Why Vulnerability Planning is Critical to Proper Estate Planning

If you are someone who considers yourself responsible and prepared when it comes to your finances, you have likely worked with a financial planner, lawyer, accountant or other financial professionals in an effort to properly manage your assets and financial legacy. However, even the most careful planners can’t prepare for something if they aren’t aware of its importance. Whether for yourself or for aging parents if you have not received guidance on vulnerability planning, you are not alone, but it is something everyone should consider while they are able.

What is vulnerability planning and why does it matter?

Vulnerability planning encompasses how you plan to protect yourself in your lifetime, financially and otherwise. The purpose of putting a vulnerability plan in place is to make sure your assets are handled properly in the event you are no longer able and that the quality of care you get is what you want and deserve.

Unfortunately, we can probably all think of someone who has been taken advantage of in their most vulnerable state. Unfortunately, these stories reveal that it is not only strangers who are betraying the vulnerable, but the culprits often include caregivers, a new “friend” who helped fill a lonely void, loved ones and trusted acquaintances. Whether their actions are malicious or simply irresponsible, the harm done can be significant or even devastating.

Too few people carefully consider what could happen, who their caregivers would be, and how finances will be handled. If you don’t protect yourself from vulnerability, it can put you at risk and cause rifts in your family. Sadly, sometimes older or ailing people are aware that they are being taken advantage of or they are aware that their family is feuding, but by then they are not strong enough to do anything about it. All of this can be avoided with a secure plan in place.

How to account for vulnerability in your estate planning

Firstly, having a trusted, competent and able Power of Attorney named for your finances and your care. They don’t have to be the same person, but anyone you appoint to those roles needs to check all three boxes.  But go beyond naming a person, actually, communicate with those people what your wishes are so they can step in and make the decisions you would have made for yourself.  It is very common for a single person without adult children to struggle with who they would name to these roles.  If you don’t have someone that checks all three boxes, there are professional services available for managing your financial affairs, and a Living Will may be an option for ensuring the care you receive is what you want it to be.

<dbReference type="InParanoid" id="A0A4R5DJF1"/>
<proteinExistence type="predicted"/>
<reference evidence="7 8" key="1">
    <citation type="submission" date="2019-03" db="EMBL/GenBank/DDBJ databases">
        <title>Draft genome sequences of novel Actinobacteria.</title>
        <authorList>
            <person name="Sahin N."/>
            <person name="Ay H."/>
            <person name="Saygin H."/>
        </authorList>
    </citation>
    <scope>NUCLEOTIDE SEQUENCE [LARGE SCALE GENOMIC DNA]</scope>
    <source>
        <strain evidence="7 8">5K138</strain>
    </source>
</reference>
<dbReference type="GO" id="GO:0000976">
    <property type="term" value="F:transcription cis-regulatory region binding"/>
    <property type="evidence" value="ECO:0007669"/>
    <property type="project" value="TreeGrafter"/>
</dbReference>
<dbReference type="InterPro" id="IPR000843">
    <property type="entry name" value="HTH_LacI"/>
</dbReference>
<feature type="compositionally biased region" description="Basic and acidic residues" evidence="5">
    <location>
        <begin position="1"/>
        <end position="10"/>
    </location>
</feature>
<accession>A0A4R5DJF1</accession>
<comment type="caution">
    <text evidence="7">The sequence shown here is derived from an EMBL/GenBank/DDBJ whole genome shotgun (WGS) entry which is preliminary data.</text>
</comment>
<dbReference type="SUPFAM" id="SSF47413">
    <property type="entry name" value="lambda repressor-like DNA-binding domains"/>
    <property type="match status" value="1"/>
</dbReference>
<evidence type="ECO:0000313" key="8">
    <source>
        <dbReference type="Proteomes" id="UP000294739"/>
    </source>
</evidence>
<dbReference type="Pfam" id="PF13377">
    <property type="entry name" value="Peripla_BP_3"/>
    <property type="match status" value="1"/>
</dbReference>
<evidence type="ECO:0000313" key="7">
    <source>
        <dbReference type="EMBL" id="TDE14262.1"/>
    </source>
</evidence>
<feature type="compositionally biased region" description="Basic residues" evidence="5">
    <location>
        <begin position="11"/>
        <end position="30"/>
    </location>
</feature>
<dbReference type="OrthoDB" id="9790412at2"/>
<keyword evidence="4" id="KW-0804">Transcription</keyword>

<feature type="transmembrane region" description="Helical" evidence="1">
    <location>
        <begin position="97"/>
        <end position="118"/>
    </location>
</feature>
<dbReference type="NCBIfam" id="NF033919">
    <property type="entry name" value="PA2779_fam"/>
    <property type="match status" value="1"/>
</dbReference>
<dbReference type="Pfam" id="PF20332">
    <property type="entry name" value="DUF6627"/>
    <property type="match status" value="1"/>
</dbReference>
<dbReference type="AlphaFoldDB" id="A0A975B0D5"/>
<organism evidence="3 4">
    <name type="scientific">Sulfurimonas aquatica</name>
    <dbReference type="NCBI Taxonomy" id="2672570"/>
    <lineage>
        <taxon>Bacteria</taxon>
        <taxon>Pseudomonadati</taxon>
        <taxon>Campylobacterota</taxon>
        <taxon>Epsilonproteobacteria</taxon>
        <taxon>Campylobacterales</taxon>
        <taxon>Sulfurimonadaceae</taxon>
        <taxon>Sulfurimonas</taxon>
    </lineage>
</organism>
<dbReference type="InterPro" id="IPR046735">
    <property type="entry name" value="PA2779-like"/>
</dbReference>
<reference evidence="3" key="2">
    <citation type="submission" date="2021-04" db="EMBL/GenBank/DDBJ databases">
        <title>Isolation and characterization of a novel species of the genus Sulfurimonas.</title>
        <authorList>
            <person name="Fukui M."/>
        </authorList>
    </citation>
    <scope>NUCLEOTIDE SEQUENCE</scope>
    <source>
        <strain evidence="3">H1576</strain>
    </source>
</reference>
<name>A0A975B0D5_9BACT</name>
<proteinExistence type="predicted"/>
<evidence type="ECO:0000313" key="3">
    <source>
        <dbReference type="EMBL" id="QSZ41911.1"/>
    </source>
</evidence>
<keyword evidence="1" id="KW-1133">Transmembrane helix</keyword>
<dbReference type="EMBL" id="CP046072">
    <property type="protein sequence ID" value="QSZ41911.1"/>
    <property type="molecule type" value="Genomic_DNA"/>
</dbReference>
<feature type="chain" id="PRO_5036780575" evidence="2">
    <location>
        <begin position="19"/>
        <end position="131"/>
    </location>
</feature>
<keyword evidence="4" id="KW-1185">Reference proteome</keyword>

Depending on your circumstances, Alter Ego trusts can be an effective tool to help protect yourself from financial vulnerability. An alter-ego trust is a type of trust that enables you to manage your funds while you are still able but can protect you when you are no longer able.  One of the benefits of an alter-ego trust is that it protects you against being pressured by a caregiver, adult child, or someone else you know to change your will in their favour. When it comes time to pass along a financial legacy, the trust documents spell out how all of the assets in the trust will be divided and distributed to beneficiaries, not your will.  Alter-Ego Trusts can work to also bypass probate, saving time and money.

Whether planning for vulnerability for yourself, aging parents, or other loved ones, ensure to consult with lawyers, accountants, financial advisors or other professionals to ensure you make fully informed decisions and structure your affairs properly.  Fortunately, with the help of the right professionals, you have powerful tools and processes available to protect you and put your mind at ease.

 

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